5 Social Media Marketing Tips for Digital Photographers

5 Social Media Marketing Tips for Digital Photographers

Most photographers get into the field to pursue their passion; it's when they start to plan the business aspects that they hit the road bumps. Most experienced photographers will tell you that you can't expect to get booked simply because you have good pictures. The only way to become relevant in your niche is to consistently stay in front of your audience. Social media plays a huge part in this – it gives you exposure to your target audience, peers in the industry, and experts at the same time. It is thus an invaluable resource for getting new opportunities and growing your business. Here are 5 tips to help you get the best out of social media.

Choosing The Right Platform

When you first get into social media, it seems like you have infinite options to put out all your great ideas. A little more time goes by, and you realize the work that goes into managing each account and how frustrating it can get. At this point, it is best to revisit your options and see what is actually working. It makes no sense to blindly pursue every avenue without getting anything in return. Focusing your attention on one to three social media accounts, and putting your best into it, tends to be more effective. Most photographers use Facebook, Pinterest, and Instagram as they focus more on visual content, and have a larger audience. Facebook is by far the most popular, as you can manage both your personal account and your photography page with ease. Choosing the right platform could make or break your business and some serious thought needs to be put into it.



Once you've chosen the right platform, you have to learn to edit and post your images to suit that particular platform. Your images are your work - they speak for you, so you have to know how to use them to your advantage. The photographs you post on social media are used to draw attention and make an impact on your audience in the hope that they take action. There are small differences in framing, composition, angles, and lighting for social media compared to other mediums. If you look at Framing and Composition for example – the general 'Rule of Thirds' may not work on social media. It works for your Facebook cover photo, but it won't work on Instagram where the ideal image is not wide. It also won't work for profile pictures and on most other social media platforms as the images are ideally more narrow. Similarly, there are other changes that photographers need to adapt to, on different platforms, to make their photos appealing. Tools like CameraBag can help make your pictures more suitable for social media.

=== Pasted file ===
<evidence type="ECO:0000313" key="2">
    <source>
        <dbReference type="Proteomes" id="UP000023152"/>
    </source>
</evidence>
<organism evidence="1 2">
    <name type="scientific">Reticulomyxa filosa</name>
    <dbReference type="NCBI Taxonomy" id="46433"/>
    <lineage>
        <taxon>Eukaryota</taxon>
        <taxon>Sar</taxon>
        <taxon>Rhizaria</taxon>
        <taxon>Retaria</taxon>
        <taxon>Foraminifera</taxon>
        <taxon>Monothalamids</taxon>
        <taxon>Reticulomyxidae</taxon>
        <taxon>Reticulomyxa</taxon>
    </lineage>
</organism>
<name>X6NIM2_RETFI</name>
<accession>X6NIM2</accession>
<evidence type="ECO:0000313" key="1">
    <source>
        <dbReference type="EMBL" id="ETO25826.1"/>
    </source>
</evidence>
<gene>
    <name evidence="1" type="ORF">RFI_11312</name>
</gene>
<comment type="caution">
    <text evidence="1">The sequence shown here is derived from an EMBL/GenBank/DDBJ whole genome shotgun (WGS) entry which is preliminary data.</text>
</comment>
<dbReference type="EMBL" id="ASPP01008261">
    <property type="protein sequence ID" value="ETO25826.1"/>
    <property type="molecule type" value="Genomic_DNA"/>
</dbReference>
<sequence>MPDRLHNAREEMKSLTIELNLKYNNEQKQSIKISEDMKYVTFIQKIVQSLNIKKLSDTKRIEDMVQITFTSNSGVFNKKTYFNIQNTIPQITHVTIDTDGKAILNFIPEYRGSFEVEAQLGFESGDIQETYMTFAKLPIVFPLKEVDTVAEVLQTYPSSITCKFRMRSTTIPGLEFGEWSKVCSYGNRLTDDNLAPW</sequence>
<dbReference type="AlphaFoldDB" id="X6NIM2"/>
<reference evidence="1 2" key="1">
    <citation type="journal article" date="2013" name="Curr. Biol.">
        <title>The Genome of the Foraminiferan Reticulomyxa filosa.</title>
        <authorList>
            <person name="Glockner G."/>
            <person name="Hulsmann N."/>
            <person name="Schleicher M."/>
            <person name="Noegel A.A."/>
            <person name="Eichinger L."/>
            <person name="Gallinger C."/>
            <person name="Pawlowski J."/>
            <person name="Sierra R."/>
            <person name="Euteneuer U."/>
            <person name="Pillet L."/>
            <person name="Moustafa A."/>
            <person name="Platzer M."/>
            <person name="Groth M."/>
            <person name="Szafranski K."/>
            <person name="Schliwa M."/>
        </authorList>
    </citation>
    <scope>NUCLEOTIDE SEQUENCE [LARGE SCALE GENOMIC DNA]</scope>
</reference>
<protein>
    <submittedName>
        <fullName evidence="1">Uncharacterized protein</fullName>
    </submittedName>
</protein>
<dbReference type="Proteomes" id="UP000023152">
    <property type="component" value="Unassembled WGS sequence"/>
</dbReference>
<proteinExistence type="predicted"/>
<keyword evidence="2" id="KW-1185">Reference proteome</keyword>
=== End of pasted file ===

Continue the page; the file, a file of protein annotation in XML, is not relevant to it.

For photographers, it is no longer enough to post good images and expect results.You have to give your audience something that either benefits them in some way or solves a problem. Having a blog that explains a bit of your process and gives small tips gets you a lot of brownie points. If you are an experienced photographer – longer posts giving insights or sharing your experiences in the field helps you grow exponentially. Not only will this make it more likely for your audience to share your post, it will also increase your SEO ranking. Tools like Buzzsumo are great for getting ideas and topics to write about. Another good way to capture your audiences' attention is to host contests/giveaways with gift cards or merchandise as prizes. Overall, good content is key to becoming more visible in your industry and gaining new opportunities.


The key to any form of online marketing is consistency. Unlike the real world, social media tends to move at a much quicker pace. Without consistency, you are driving your audience into the hands of more regular competitors. Ideally, you should be posting at least two to three times a week – be it pictures, content, or both. The more you post, the harder it is for your audience to scroll past without noticing you. Just remember not to be too pushy as it can turn people off. Consistency is hard to maintain especially if you're a photographer that “wears many hats," or someone who works in various other departments on a regular basis. Content curation can solve this concern – you can share others' content, seem knowledgeable about your niche and stay relevant by using content curation tools like DrumUp. These tools give you content suggestions, let you schedule posts ahead of time and help you improve engagement drastically.